VATICAN CITY — Polish Archbishop Zygmunt Zimowski, head of the Pontifical Council for Health Care Ministry, died July 13 at the age of 67.
Having been ill for some time, the archbishop was convalescing in Poland, where he died. Pope Francis had telephoned him recently to express his support and prayers, Vatican Radio reported July 13.
The archbishop had received treatment for pancreatic cancer at the end of 2014 in Warsaw before returning back to work at the Vatican in 2015.
In a telegram offering his condolences, Pope Francis praised the archbishop’s “generous ministry” and the way he live a long, painful illness “with spirit of faith and Christian testimony.”
Born in Kupienin, Poland, April 7, 1949, he was ordained a priest in 1973. He later earned a degree in dogmatic theology.
He worked at the Congregation for the Doctrine of the Faith from 1983 to 2002, when it was headed by Cardinal Joseph Ratzinger — the future Pope Benedict XVI. Among the projects he worked on there was the Polish edition of the Catechism of the Catholic Church.
St. John Paul II appointed him to head the Diocese of Radom in 2002, and it was Ratzinger who ordained him a bishop in a Mass in the cathedral of Radom.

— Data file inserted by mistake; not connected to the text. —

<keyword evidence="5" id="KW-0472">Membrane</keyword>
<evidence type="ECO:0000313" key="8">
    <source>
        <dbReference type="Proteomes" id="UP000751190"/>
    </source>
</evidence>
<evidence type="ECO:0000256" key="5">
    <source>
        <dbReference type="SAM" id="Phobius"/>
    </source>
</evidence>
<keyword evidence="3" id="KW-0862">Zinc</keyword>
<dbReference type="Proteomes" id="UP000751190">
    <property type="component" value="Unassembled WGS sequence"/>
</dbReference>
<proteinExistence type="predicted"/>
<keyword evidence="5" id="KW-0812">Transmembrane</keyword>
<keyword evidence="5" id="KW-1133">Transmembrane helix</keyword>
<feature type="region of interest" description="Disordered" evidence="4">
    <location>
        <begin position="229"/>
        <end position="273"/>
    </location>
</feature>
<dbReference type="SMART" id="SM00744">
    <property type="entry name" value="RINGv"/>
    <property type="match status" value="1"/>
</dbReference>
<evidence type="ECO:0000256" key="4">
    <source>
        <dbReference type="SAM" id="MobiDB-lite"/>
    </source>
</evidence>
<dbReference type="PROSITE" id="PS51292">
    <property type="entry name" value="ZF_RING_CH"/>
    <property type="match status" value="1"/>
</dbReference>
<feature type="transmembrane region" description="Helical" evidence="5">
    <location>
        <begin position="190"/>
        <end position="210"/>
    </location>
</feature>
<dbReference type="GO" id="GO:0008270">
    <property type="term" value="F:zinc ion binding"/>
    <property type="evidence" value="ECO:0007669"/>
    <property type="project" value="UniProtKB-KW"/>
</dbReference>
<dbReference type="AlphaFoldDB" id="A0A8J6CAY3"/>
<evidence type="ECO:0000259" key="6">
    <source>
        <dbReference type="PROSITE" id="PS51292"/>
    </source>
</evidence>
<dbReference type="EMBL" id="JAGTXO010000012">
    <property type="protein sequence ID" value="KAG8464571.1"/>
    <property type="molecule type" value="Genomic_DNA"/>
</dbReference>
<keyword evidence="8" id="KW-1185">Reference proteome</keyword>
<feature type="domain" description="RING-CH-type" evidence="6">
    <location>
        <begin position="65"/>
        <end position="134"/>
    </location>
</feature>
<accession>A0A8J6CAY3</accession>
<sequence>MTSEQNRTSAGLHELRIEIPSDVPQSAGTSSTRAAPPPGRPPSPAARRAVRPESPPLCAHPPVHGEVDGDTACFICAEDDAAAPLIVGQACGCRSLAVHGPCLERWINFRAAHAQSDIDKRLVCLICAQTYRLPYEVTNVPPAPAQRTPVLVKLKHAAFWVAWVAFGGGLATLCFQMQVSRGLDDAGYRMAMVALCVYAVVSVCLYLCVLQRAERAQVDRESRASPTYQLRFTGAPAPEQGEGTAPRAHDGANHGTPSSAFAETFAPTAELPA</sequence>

As bishop of Radom, he held a number of important positions in the Polish bishops’ conference. He was president of the bishops’ doctrinal commission, a delegate for Polish emigrants, a member of the ecumenical commission and part of a group overseeing Radio Maryja.
In 2009, Pope Benedict appointed him president of the Pontifical Council for Health Care Ministry — an office that promotes activities to help church agencies and individuals who serve the sick and suffering. Its work often overlaps with doctrinal questions, especially regarding bioethics and life issues in medical treatment.
Under his tenure, the council helped organize a number of international conferences dealing with current concerns such as care for people with autism spectrum disorders; the relationship between human health and care for the planet; care for the elderly afflicted with Alzheimer’s and other neurodegenerative diseases; and the importance of St. John Paul’s teachings on the culture of life.